Although it's been more than a decade since former Afghan Whigs frontman Greg Dulli was hospitalized in Austin after an altercation with a bouncer, the current leader of The Twilight Singers insists he hasn't mellowed with age.
"Mellowing out is relative," he says over the phone from his home in Los Angeles. "I'm still me. I'm just an evolved version of me."
Dulli's evolution from a rude and brooding lout to an intense and somewhat less strained singer-songwriter is one of the most fascinating transitions in rock. Yet, even though Dulli would now rather share a laugh with someone than swing punches at him, he insists that nothing has dulled the intensity of his music.
"I write songs the same way I've always written them," Dulli says. "I've been writing songs since I was a teenager, and the only difference now is that I have access to better equipment."
Such access has allowed Dulli to take his band The Twilight Singers in all sorts of interesting directions. The band's recently released fifth effort, Dynamite Steps, is another fine collection of dark, atmospheric rock. Elements of funk and electronica fade in and out of the murky mix as Dulli's anxious but impactful vocals help create an air of danger that the singer appears to live for.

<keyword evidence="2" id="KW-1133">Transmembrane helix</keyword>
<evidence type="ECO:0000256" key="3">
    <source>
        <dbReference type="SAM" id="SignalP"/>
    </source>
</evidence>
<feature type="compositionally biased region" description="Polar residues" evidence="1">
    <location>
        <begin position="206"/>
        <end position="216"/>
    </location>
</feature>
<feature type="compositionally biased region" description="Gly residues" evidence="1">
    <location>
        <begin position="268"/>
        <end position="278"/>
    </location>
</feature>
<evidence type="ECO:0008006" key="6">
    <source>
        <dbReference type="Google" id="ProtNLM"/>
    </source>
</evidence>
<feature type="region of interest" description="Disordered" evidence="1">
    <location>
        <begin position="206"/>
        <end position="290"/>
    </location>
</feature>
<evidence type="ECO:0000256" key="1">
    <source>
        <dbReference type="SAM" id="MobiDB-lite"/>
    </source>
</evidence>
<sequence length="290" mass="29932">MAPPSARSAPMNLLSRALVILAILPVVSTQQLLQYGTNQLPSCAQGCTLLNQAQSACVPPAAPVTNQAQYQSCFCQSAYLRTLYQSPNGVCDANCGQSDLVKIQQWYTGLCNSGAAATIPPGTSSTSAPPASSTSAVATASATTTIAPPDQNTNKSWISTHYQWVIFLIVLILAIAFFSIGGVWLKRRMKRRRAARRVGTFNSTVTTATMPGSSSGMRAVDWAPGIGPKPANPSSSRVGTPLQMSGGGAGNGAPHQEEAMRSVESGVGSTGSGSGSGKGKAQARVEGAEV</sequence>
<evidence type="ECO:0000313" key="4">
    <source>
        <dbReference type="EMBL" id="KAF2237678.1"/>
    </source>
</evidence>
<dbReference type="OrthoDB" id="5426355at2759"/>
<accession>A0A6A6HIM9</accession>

"There are a couple of smokers on this new record," he says. "A few songs that are much harder than anything the Whigs ever did."
It's a little hard to believe that things could get more severe than the songs the Afghan Whigs made in their heyday. Notorious for Dulli's sexual (and sometimes misogynistic) wordplay, as well as a manic stage presence that brought out the worst in many an audience, it's little wonder that Dulli burned out and broke up the band in 1997.
"With the Whigs, it was entirely possible that my spleen left my body," Dulli says. "I'm really not sure where my spleen is."
Before the Whigs imploded, The Twilight Singers were originally intended to be one of Dulli's many side projects. But shortly after Dulli began collaborating with the likes of former Screaming Trees leader Mark Lanegan under their Gutter Twins moniker, The Twilight Singers became Dulli's main gig.
"I love collaborating," Dulli says. "I always have. When you get the chance to work with great people, you better take it."
As such, even though the Twilight Singers remain his focus, Dulli also promises at least one more effort from The Gutter Twins in the future, in addition to more Twilight Singers material.
"I'm having dinner with Mark tomorrow, so I'm sure we'll discuss many things," Dulli says.
How about a reunion of The Afghan Whigs, then?
"No," Dulli says rather quickly. "Not going to happen."